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Friday, 1 December 1911


Senator SAYERS (Queensland) . - I dare say, sir, that I would have finished my remarks on the matter long ago if the Minister of Defence had not raised his point of order. As you are aware, I rose to reply to a personal attack by Senator Lynch on the senators for Queensland - an attack in which he said that we object to the building of a railway which is to be used for defence purposes. The Minister of Defence did not object to that attack being made upon me, and, naturally, at the first opportunity I had I proceeded to reply to it.


Senator Lynch - You said that I never cast a vote to benefit other States.


Senator SAYERS - I proceeded to reply to the attack, and to show what had been done by Queensland incidentally. But immediately I began Senator Pearce wanted to know if I was in order. I submit, sir, that if there is to be any discussion in Committee at all, this is the only clause on which T can raise the question of defence. Both last night and previously the Minister urged that this railway is to be built by the other States for the purpose of defending Western Australia. All that I proposed to do was to read from Lord Kitchener's speech a paragraph dealing with railways, but you immediately stopped me. The paragraph contains only six lines, and if you had allowed me to proceed the whole thing would have been done with. Last night the Minister had a chance to close the debate on the second reading, and he was as severe as he possibly could be on the opponents of this measure. Surely, sir, there is a time when we can reply to the references which he men made to the subject of defence. My objection to this measure is not confined to the defence point of view. We are asked to pay for the construction of the line, and we are told that its construction was recommended by Lord Kitchener for defence purposes. I propose to read a short paragraph, so that the Committee may know what he did say -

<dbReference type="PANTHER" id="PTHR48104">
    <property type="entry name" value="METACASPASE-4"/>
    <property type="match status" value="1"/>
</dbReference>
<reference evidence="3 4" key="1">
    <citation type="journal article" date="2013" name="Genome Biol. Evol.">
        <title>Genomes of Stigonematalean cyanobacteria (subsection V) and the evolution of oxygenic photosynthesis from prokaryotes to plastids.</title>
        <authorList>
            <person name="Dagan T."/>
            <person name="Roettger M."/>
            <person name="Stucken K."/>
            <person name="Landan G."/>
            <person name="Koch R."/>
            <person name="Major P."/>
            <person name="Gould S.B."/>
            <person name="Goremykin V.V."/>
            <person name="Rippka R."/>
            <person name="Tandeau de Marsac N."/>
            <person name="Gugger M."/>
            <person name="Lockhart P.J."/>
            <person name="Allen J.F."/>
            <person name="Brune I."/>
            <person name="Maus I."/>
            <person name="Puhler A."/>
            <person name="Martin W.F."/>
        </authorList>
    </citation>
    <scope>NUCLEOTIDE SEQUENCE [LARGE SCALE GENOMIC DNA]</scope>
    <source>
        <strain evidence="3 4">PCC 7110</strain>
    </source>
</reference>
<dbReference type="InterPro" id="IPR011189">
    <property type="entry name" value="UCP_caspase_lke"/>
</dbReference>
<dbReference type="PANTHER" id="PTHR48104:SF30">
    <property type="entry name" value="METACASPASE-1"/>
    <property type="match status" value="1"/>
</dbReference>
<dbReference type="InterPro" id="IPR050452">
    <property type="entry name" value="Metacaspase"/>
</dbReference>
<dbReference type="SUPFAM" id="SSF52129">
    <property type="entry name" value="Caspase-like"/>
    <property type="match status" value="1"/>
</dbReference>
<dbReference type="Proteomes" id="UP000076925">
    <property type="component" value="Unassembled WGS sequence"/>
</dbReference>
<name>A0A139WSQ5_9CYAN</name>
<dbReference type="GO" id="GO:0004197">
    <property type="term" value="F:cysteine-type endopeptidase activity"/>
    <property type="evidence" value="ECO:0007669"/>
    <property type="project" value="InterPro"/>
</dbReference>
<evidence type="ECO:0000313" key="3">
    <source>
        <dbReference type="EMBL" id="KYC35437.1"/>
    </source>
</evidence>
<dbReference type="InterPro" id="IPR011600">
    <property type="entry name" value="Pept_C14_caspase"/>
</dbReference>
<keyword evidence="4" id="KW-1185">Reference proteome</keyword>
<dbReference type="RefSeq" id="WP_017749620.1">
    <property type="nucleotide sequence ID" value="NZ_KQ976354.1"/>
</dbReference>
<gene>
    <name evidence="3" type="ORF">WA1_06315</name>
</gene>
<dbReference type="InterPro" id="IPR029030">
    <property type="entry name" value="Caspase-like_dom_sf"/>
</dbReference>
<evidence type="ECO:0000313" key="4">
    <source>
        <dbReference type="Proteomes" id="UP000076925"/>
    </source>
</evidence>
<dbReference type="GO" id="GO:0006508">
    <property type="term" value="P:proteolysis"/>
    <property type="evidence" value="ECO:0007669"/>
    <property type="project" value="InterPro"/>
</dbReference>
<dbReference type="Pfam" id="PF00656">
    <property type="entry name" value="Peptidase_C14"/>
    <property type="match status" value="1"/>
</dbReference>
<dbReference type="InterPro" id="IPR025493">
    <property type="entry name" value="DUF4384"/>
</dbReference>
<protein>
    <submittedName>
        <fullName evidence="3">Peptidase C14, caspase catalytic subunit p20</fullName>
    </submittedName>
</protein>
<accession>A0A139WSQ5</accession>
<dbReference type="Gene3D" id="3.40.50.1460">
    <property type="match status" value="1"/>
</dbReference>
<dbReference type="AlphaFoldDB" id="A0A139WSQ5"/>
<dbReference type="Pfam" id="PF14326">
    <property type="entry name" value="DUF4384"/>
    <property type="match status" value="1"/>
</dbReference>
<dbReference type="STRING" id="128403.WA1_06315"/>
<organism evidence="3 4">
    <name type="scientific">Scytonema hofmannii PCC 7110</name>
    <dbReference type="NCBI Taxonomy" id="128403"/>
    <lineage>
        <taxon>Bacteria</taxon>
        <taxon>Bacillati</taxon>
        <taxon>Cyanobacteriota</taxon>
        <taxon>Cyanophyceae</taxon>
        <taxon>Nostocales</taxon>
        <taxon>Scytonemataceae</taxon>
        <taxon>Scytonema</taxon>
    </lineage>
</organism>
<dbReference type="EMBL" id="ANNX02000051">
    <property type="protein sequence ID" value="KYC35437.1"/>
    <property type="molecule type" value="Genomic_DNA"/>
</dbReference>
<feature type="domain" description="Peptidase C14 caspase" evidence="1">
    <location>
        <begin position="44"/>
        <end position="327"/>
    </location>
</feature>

I would also mention that railway construction has, while developing the country, resulted in lines that would appear to be more favorable to an enemy invading Australia than to the defence of the country.

We think that that remark applies to this railway.

Different gauges in most of the States . isolate each system, and the want of systematic interior connexion makes the present lines running inland of little use for defence, though possibly of considerable value to an enemy who would have temporary command of the sea.


Senator Pearce - You are treating the Chairman's ruling with contempt. Go ahead.


Senator SAYERS - I am not doing any such tiling.


The CHAIRMAN - Order ! I am following the discussion. I will pull up the honorable senator when I think that he is transgressing the rules of debate. I resent the interjection of the Minister of Defence.